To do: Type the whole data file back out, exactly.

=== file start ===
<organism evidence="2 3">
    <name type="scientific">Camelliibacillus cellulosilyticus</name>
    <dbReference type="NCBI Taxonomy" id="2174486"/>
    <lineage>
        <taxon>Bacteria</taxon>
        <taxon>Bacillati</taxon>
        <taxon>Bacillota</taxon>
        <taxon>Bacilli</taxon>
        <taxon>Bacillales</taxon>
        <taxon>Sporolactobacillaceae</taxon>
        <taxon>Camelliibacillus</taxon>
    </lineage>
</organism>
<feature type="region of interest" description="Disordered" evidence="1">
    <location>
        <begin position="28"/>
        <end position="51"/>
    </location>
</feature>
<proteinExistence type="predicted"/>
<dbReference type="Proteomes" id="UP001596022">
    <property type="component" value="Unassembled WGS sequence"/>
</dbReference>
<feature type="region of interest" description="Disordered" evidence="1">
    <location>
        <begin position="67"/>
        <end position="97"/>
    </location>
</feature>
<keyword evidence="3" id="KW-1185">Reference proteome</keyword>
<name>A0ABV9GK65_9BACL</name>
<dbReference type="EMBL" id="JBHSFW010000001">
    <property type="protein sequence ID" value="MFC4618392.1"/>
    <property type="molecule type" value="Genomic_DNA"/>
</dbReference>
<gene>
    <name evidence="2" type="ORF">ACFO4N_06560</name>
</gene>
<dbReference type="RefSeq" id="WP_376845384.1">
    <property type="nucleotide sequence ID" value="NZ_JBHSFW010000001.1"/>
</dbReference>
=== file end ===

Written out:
<organism evidence="2 3">
    <name type="scientific">Camelliibacillus cellulosilyticus</name>
    <dbReference type="NCBI Taxonomy" id="2174486"/>
    <lineage>
        <taxon>Bacteria</taxon>
        <taxon>Bacillati</taxon>
        <taxon>Bacillota</taxon>
        <taxon>Bacilli</taxon>
        <taxon>Bacillales</taxon>
        <taxon>Sporolactobacillaceae</taxon>
        <taxon>Camelliibacillus</taxon>
    </lineage>
</organism>
<feature type="region of interest" description="Disordered" evidence="1">
    <location>
        <begin position="28"/>
        <end position="51"/>
    </location>
</feature>
<proteinExistence type="predicted"/>
<dbReference type="Proteomes" id="UP001596022">
    <property type="component" value="Unassembled WGS sequence"/>
</dbReference>
<feature type="region of interest" description="Disordered" evidence="1">
    <location>
        <begin position="67"/>
        <end position="97"/>
    </location>
</feature>
<keyword evidence="3" id="KW-1185">Reference proteome</keyword>
<name>A0ABV9GK65_9BACL</name>
<dbReference type="EMBL" id="JBHSFW010000001">
    <property type="protein sequence ID" value="MFC4618392.1"/>
    <property type="molecule type" value="Genomic_DNA"/>
</dbReference>
<gene>
    <name evidence="2" type="ORF">ACFO4N_06560</name>
</gene>
<dbReference type="RefSeq" id="WP_376845384.1">
    <property type="nucleotide sequence ID" value="NZ_JBHSFW010000001.1"/>
</dbReference>